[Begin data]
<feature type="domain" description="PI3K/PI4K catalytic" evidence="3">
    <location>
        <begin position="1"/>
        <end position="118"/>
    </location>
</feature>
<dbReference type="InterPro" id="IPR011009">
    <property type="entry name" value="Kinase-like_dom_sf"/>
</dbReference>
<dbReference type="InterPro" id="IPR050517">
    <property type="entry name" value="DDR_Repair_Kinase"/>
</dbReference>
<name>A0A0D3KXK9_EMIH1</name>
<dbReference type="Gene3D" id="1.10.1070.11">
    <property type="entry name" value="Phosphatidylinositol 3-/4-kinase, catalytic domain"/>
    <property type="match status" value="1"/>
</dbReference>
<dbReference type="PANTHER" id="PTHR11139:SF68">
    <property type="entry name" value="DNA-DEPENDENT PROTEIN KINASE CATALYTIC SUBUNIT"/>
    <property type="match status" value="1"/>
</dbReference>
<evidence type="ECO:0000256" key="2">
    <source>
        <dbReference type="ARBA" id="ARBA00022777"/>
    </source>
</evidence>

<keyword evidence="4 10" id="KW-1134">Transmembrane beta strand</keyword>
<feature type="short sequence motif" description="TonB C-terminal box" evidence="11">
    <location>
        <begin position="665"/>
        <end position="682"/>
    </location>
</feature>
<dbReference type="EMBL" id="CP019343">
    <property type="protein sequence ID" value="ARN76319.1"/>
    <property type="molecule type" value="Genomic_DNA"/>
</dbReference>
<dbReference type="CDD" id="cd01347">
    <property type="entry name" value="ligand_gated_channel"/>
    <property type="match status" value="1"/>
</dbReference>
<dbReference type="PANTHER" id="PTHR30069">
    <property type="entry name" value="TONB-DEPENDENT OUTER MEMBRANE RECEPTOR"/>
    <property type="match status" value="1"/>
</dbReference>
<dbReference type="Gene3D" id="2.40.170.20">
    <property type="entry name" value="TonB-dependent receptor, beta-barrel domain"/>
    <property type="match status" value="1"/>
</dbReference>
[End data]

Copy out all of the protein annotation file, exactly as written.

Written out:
<feature type="domain" description="PI3K/PI4K catalytic" evidence="3">
    <location>
        <begin position="1"/>
        <end position="118"/>
    </location>
</feature>
<dbReference type="InterPro" id="IPR011009">
    <property type="entry name" value="Kinase-like_dom_sf"/>
</dbReference>
<dbReference type="InterPro" id="IPR050517">
    <property type="entry name" value="DDR_Repair_Kinase"/>
</dbReference>
<name>A0A0D3KXK9_EMIH1</name>
<dbReference type="Gene3D" id="1.10.1070.11">
    <property type="entry name" value="Phosphatidylinositol 3-/4-kinase, catalytic domain"/>
    <property type="match status" value="1"/>
</dbReference>
<dbReference type="PANTHER" id="PTHR11139:SF68">
    <property type="entry name" value="DNA-DEPENDENT PROTEIN KINASE CATALYTIC SUBUNIT"/>
    <property type="match status" value="1"/>
</dbReference>
<evidence type="ECO:0000256" key="2">
    <source>
        <dbReference type="ARBA" id="ARBA00022777"/>
    </source>
</evidence>

<keyword evidence="4 10" id="KW-1134">Transmembrane beta strand</keyword>
<feature type="short sequence motif" description="TonB C-terminal box" evidence="11">
    <location>
        <begin position="665"/>
        <end position="682"/>
    </location>
</feature>
<dbReference type="EMBL" id="CP019343">
    <property type="protein sequence ID" value="ARN76319.1"/>
    <property type="molecule type" value="Genomic_DNA"/>
</dbReference>
<dbReference type="CDD" id="cd01347">
    <property type="entry name" value="ligand_gated_channel"/>
    <property type="match status" value="1"/>
</dbReference>
<dbReference type="PANTHER" id="PTHR30069">
    <property type="entry name" value="TONB-DEPENDENT OUTER MEMBRANE RECEPTOR"/>
    <property type="match status" value="1"/>
</dbReference>
<dbReference type="Gene3D" id="2.40.170.20">
    <property type="entry name" value="TonB-dependent receptor, beta-barrel domain"/>
    <property type="match status" value="1"/>
</dbReference>